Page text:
Coming up with a great name can be a daunting exercise. When creating an identity for your company, game, band or anything meant for public consumption it’s easy to go with something that sounds cool and familiar. It’s a good first step but names can say much more, if you think about it like branding, to communicate yourself, your team, your passions and the values you stand for.
For an indie developer a memorable identity can elevate you from forgettable to professional, these choices as you start on the long road to success will stay for your entire journey. In this, our first blog post, we offer some advice on the first step, defining your identity through a company name.
If your interested in how to name your game, we will also cover this soon, but many of these steps are commonly used for both. So if you’re in that situation, you should also consider having a read through.
1) Preparing a Collection of Thoughts
Before you start throwing ideas for a name around think about all of the influences that could help shape your company.
- So what sort of games do you want to make?
- What genre do they it fit into?
- Do you have just one game idea or do you have many?
- Are they the same style of games or all totally different?
- What drives you to make games?
- Will you be retro or cutting edge in appearance?
- What words or emotions would you want people to instantly think about when they see your name?
- Do you want to appear professional, underground, indie, subversive or possibly mass appeal?
The reason for noting down some key communication pillars is to provide direction to start generating words with meanings. This was our way of thinking when we went through this exercise…
2) Deciding on your Path
This wasn’t the first company name we came up with, Sanity Check is our game development consulting firm, a way for us to express our years of experience doing these kind of exercises. A Sanity Check is a pause point where you reflect on your advancement and make sure you’re on the right path, it’s also used to see if you go insane in the RPG Call of Cthulhu. However, one of our original development ideas was to write Interactive Fiction, those choose your own adventure books and games. Why?
- Personally, I have been role playing (paper RPG’s) since i was 6 years old – I have accumulated skills at crafting interesting characters, scenarios, worlds and adventures then spent 20 years as a Game Designer
- The business would’ve launched with limited money and interactive novels have low requirements to produce
- We felt we had many of the skills required to do innovative quality stories to stand out in this genre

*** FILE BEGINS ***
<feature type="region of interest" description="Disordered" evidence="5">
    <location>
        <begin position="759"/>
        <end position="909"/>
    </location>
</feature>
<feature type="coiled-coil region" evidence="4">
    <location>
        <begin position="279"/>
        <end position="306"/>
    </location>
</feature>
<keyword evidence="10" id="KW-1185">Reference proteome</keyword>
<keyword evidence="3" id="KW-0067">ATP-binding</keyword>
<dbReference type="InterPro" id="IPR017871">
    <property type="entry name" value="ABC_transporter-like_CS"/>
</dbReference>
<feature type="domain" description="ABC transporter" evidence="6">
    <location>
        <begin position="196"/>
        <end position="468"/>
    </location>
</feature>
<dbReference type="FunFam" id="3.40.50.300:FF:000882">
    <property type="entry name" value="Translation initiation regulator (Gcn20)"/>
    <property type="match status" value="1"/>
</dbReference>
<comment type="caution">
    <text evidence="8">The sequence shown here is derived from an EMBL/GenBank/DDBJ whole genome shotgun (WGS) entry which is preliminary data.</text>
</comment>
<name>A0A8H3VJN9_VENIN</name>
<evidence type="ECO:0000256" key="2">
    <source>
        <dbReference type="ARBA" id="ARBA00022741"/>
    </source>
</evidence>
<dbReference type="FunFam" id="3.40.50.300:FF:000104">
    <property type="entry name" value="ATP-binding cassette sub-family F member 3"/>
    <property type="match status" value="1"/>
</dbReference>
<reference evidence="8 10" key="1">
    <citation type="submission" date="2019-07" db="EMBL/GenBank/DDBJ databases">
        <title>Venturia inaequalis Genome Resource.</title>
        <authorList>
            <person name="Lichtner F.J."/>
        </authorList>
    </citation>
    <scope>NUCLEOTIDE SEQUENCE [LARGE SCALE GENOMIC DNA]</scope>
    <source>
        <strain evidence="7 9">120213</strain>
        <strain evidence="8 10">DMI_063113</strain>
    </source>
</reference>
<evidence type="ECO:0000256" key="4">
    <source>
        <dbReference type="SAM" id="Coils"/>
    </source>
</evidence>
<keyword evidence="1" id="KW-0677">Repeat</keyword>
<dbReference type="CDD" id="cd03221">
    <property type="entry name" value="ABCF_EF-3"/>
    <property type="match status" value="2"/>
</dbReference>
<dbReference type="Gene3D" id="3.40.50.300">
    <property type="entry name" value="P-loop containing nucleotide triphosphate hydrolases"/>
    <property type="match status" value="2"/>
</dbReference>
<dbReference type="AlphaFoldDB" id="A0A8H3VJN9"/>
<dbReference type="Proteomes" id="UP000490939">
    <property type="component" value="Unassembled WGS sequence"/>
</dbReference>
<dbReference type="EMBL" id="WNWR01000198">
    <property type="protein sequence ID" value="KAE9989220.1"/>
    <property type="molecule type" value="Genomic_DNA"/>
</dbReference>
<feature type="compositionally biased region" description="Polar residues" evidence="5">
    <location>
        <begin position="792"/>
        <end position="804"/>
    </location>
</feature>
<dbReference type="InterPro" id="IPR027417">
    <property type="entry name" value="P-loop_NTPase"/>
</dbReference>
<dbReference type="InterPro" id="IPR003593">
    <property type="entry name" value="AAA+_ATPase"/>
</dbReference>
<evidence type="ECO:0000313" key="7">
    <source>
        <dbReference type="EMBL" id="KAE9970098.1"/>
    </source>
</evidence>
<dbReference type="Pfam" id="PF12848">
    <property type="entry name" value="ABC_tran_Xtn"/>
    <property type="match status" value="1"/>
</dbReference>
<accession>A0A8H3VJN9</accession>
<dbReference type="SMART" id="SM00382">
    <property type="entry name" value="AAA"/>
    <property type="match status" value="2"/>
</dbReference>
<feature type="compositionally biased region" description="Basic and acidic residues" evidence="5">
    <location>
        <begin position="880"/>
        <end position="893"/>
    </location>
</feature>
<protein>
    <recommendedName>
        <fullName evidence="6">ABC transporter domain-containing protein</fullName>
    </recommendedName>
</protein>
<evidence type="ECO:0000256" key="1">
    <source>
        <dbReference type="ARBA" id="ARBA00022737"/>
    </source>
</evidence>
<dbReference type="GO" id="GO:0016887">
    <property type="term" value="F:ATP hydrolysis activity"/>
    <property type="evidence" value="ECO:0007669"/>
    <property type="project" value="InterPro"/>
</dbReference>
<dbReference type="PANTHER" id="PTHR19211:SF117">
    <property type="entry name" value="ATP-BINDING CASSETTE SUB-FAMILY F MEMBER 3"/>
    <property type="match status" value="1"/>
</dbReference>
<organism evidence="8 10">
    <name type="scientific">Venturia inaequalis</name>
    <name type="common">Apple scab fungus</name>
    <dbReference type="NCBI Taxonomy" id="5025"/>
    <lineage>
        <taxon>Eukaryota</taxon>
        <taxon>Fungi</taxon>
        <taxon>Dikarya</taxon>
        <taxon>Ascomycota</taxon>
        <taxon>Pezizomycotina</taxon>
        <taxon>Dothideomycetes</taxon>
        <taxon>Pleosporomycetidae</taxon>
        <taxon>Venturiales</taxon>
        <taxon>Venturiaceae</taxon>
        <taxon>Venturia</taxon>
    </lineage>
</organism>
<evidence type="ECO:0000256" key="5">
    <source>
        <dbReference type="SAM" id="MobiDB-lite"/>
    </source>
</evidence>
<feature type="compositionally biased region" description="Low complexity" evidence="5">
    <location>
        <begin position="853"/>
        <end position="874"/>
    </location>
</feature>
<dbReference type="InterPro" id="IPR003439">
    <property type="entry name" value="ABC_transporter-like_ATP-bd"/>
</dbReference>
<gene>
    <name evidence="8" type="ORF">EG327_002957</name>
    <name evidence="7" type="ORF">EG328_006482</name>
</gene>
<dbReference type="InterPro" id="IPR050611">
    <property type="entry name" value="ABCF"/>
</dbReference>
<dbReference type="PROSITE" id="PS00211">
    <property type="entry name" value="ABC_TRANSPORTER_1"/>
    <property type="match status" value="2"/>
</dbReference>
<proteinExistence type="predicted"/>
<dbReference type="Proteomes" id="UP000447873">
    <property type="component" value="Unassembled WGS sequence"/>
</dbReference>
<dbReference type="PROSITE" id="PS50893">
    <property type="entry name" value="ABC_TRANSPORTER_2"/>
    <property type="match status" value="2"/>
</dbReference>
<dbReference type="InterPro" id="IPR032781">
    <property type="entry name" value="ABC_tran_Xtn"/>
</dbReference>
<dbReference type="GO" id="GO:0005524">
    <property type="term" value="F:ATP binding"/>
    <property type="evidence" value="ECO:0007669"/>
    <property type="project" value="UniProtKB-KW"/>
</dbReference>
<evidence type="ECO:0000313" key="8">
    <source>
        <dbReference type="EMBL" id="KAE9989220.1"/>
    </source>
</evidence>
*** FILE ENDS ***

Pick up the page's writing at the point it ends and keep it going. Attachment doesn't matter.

With that analysis of our resources and skills we decided it was a viable avenue to pursue Interactive Fiction games, so we needed a name that communicated the genre we were moving into.
- The first company was going to be called “Novel Imagination”
- The name was easy to remember and spell
- The website wasn’t taken and was cheap to purchase
3) Generating Great Names
To help highlight the thinking processes we are using Novel Imagination as an example of name generation. We wanted a name that would let people know it was associated with story writing, choices, fiction, electronic books and wanting to communicate they are new, fresh, and innovative to capture players imagination.
At this point it’s worth putting down all the different verbs, adjectives and nouns associated with your key words. Put them all into a list or on a whiteboard. Go on to a Thesaurus website and look up each word to see what alternatives are possible. You might find a less common word that better describes a part of your idea, game or company values. Then start combining words or using concatenations , say them out loud to yourself.
We were happy with Novel Imagination because it is a play on words meaning “a fictitious prose narrative of book length” but also means “mid 16th century: from Italian novella (storia) ‘new (story)’, feminine of novello‘new’, from Latin novellus, from novus ‘new’”
So the company name was a good fit, it exemplified new, imaginative, novels. It was easy to spell, memorable and described the type of games we would be making.
4) Refining the List
This company name will stay with you for life. “The Dislexorcist Developers” (Your Mother Cooks Socks in Hell) might be funny and stand out but actually what does it say about you?